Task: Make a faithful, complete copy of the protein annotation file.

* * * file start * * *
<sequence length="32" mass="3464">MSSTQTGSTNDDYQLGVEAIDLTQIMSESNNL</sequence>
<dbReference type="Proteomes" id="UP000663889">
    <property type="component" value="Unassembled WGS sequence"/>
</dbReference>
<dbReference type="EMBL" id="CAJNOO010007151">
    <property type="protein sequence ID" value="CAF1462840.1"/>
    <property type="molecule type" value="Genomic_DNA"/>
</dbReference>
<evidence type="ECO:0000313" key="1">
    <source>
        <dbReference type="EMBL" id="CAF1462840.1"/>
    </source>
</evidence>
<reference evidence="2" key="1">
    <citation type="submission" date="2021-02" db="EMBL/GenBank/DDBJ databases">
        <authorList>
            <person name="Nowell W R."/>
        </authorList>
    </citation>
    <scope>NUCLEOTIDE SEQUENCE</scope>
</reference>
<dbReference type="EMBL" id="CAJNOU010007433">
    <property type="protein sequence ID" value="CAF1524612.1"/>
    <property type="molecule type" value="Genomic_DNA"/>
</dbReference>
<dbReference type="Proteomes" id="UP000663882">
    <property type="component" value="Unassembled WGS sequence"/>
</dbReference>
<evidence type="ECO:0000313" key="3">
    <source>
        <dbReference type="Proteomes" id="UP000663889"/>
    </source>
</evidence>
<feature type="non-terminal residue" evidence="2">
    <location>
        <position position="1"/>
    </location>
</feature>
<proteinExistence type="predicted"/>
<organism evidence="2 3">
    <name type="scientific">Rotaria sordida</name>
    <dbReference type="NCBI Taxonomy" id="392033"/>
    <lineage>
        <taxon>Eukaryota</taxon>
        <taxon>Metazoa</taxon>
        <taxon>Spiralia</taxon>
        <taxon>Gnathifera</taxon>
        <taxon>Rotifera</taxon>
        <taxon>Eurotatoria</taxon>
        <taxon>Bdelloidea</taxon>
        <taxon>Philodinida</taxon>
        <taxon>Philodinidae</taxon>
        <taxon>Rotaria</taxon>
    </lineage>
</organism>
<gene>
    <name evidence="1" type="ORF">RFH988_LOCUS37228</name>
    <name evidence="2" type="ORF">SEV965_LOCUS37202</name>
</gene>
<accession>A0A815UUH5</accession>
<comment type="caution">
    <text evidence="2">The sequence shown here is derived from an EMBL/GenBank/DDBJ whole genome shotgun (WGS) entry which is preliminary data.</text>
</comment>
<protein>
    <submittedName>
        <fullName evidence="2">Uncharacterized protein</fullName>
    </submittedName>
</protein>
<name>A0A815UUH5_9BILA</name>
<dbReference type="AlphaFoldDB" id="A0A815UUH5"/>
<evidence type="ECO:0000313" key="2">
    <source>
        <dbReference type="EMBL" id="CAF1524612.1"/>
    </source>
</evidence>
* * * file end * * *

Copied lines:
<sequence length="32" mass="3464">MSSTQTGSTNDDYQLGVEAIDLTQIMSESNNL</sequence>
<dbReference type="Proteomes" id="UP000663889">
    <property type="component" value="Unassembled WGS sequence"/>
</dbReference>
<dbReference type="EMBL" id="CAJNOO010007151">
    <property type="protein sequence ID" value="CAF1462840.1"/>
    <property type="molecule type" value="Genomic_DNA"/>
</dbReference>
<evidence type="ECO:0000313" key="1">
    <source>
        <dbReference type="EMBL" id="CAF1462840.1"/>
    </source>
</evidence>
<reference evidence="2" key="1">
    <citation type="submission" date="2021-02" db="EMBL/GenBank/DDBJ databases">
        <authorList>
            <person name="Nowell W R."/>
        </authorList>
    </citation>
    <scope>NUCLEOTIDE SEQUENCE</scope>
</reference>
<dbReference type="EMBL" id="CAJNOU010007433">
    <property type="protein sequence ID" value="CAF1524612.1"/>
    <property type="molecule type" value="Genomic_DNA"/>
</dbReference>
<dbReference type="Proteomes" id="UP000663882">
    <property type="component" value="Unassembled WGS sequence"/>
</dbReference>
<evidence type="ECO:0000313" key="3">
    <source>
        <dbReference type="Proteomes" id="UP000663889"/>
    </source>
</evidence>
<feature type="non-terminal residue" evidence="2">
    <location>
        <position position="1"/>
    </location>
</feature>
<proteinExistence type="predicted"/>
<organism evidence="2 3">
    <name type="scientific">Rotaria sordida</name>
    <dbReference type="NCBI Taxonomy" id="392033"/>
    <lineage>
        <taxon>Eukaryota</taxon>
        <taxon>Metazoa</taxon>
        <taxon>Spiralia</taxon>
        <taxon>Gnathifera</taxon>
        <taxon>Rotifera</taxon>
        <taxon>Eurotatoria</taxon>
        <taxon>Bdelloidea</taxon>
        <taxon>Philodinida</taxon>
        <taxon>Philodinidae</taxon>
        <taxon>Rotaria</taxon>
    </lineage>
</organism>
<gene>
    <name evidence="1" type="ORF">RFH988_LOCUS37228</name>
    <name evidence="2" type="ORF">SEV965_LOCUS37202</name>
</gene>
<accession>A0A815UUH5</accession>
<comment type="caution">
    <text evidence="2">The sequence shown here is derived from an EMBL/GenBank/DDBJ whole genome shotgun (WGS) entry which is preliminary data.</text>
</comment>
<protein>
    <submittedName>
        <fullName evidence="2">Uncharacterized protein</fullName>
    </submittedName>
</protein>
<name>A0A815UUH5_9BILA</name>
<dbReference type="AlphaFoldDB" id="A0A815UUH5"/>
<evidence type="ECO:0000313" key="2">
    <source>
        <dbReference type="EMBL" id="CAF1524612.1"/>
    </source>
</evidence>